Oops, there's another unchecked item: elastic for sleeves. I think I'll continue unchecking everything else, and mark that one with arrows or something.
First chore was to make a couple of little pouches for a magnet and a washer, and pin them to the curtains. I'm not only out of bent pins, I had to move a few from the box to the Grabbit. I didn't take many, as there are a lot in the wide, wide hem of the nightshirt that hasn't been tried on yet.
When we turn in our leased car in a couple of years, a whole bunch of bent pins and several good pins will be returned to circulation. But with any luck healthwise, we'll lease another car and it will probably have a part we want to wrap in an old sheet and stash in the loft.
I found a strip just the right width among the "binding strips from roll muslin", tore it in half, folded each piece and stitched around two sides, and pinned it to the curtain.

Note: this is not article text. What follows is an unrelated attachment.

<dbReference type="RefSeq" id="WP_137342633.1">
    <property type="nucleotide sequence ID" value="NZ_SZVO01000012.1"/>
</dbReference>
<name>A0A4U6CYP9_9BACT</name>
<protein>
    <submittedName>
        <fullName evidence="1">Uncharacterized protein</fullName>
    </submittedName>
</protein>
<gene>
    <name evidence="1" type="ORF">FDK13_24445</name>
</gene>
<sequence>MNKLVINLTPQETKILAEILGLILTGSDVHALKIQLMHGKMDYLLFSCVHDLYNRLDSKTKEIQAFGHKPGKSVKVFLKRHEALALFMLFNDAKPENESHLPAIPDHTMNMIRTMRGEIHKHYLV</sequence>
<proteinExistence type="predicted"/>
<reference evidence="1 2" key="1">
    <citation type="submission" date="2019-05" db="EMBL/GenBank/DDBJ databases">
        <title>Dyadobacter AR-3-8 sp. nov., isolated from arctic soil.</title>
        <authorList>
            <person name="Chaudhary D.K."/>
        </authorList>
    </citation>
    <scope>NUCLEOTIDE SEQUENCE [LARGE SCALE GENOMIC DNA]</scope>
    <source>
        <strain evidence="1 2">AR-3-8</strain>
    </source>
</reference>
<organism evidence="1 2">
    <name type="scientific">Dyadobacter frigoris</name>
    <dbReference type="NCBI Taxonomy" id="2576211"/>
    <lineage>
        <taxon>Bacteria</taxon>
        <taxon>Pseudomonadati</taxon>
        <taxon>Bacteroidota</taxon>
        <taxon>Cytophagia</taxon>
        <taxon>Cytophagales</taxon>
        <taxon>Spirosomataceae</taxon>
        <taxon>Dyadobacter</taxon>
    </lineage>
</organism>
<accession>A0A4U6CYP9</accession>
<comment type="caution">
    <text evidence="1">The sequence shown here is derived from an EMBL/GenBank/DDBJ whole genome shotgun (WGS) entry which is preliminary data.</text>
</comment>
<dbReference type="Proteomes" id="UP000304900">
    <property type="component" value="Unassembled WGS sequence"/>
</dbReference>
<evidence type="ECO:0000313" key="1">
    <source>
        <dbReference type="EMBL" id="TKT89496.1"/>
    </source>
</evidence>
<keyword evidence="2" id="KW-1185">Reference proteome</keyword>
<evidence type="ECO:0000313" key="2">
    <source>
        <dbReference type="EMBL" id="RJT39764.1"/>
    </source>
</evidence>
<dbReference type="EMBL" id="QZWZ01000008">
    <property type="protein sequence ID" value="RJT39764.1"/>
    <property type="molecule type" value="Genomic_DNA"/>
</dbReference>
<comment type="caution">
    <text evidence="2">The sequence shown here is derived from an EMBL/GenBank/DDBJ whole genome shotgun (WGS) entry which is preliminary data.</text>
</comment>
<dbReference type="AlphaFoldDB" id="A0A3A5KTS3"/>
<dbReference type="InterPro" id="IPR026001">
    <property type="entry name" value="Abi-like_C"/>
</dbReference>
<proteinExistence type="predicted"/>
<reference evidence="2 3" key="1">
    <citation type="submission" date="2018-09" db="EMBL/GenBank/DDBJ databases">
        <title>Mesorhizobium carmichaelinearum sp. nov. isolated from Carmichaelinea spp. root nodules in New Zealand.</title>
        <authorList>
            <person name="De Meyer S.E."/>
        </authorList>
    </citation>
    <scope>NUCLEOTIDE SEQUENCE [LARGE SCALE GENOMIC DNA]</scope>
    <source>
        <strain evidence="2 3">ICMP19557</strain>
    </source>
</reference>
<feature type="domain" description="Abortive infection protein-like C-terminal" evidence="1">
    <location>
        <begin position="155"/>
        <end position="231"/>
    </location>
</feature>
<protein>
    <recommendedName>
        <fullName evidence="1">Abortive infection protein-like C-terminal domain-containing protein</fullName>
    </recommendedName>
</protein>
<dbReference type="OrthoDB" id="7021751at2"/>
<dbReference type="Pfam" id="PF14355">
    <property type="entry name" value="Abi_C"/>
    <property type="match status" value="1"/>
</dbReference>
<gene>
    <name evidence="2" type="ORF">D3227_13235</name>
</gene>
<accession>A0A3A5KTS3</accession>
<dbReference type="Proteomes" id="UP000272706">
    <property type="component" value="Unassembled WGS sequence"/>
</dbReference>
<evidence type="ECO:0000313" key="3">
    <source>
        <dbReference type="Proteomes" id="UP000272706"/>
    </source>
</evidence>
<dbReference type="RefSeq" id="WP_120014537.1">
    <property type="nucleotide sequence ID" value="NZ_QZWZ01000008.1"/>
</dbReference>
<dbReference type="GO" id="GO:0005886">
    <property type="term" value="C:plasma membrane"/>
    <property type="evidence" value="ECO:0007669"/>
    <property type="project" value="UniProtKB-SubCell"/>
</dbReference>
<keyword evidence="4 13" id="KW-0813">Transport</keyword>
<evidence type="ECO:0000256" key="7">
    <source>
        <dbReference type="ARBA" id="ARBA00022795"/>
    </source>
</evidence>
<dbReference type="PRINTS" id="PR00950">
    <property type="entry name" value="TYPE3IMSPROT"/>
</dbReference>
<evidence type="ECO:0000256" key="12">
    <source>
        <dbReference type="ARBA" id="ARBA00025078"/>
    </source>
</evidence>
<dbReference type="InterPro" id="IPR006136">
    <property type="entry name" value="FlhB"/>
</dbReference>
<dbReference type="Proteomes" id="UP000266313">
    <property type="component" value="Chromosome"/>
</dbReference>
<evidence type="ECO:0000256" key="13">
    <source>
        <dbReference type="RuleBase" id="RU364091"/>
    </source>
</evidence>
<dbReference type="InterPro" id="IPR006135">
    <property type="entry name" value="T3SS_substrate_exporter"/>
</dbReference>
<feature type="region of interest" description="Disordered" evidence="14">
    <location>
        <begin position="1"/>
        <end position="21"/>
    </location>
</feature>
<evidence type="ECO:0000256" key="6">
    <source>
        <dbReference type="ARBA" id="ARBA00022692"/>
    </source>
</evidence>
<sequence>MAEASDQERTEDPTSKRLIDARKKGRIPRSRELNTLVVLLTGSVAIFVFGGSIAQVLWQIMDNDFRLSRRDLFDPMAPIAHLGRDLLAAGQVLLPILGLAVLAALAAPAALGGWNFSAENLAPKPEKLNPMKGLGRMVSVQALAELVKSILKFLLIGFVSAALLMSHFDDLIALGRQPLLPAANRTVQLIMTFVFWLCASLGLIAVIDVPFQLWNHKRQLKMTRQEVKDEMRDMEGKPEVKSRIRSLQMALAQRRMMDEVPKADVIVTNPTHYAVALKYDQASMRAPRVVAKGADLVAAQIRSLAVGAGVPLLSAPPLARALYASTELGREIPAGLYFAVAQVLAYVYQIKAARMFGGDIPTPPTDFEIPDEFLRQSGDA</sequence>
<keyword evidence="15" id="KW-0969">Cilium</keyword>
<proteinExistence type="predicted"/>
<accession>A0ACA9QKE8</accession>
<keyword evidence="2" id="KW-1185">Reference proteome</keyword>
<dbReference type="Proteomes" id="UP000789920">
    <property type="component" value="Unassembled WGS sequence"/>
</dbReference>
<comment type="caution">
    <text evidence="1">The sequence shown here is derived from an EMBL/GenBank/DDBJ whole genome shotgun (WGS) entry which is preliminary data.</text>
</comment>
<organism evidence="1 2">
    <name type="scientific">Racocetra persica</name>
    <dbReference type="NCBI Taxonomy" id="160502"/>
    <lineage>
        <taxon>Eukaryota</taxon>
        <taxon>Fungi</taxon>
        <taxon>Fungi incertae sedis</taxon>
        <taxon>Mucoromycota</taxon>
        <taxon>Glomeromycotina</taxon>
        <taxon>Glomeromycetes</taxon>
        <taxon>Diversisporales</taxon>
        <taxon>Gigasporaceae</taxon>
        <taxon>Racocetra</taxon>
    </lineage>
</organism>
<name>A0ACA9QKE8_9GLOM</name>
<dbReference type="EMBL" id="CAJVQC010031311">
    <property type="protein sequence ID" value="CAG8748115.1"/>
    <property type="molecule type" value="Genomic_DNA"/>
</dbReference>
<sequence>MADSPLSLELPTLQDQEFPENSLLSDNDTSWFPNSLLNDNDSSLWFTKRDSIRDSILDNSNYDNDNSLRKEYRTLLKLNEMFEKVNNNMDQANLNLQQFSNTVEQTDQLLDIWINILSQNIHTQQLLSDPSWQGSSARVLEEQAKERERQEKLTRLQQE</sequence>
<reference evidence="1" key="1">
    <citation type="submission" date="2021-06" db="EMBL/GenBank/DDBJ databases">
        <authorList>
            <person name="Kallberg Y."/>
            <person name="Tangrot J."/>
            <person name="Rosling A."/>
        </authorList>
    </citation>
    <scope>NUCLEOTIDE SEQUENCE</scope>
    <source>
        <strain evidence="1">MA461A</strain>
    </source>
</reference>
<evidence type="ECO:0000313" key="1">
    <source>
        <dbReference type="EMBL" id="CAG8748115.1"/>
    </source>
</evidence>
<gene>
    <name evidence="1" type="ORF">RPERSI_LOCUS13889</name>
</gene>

Right place first time! But the higher magnet separated by itself when the curtains were opened, so I thought we needed to move the magnet in the hem up, so it could pull open too. There were two more strips in the pile, so I cut them to twice as long as their width.
Then I had a terrible time persuading the three rolls of cloth to go back onto the shelf. They are on top of the folded bolt of wide muslin, which slants down where it hangs over the edge. I finally had to use an upholstery pin to chock the roll of agricultural burlap.
I should make another sheet just to lower the muslin level. The surviving linen sheet isn't going to wear forever.
I see the empty Grabbit and think it's upside-down. I don't know why this gives me a jolt; it's supposed to be upside down when not in use, to protect the cat.
I'll have to take a few more pins out of the box today; I'm finally going to attach the front to the front yoke.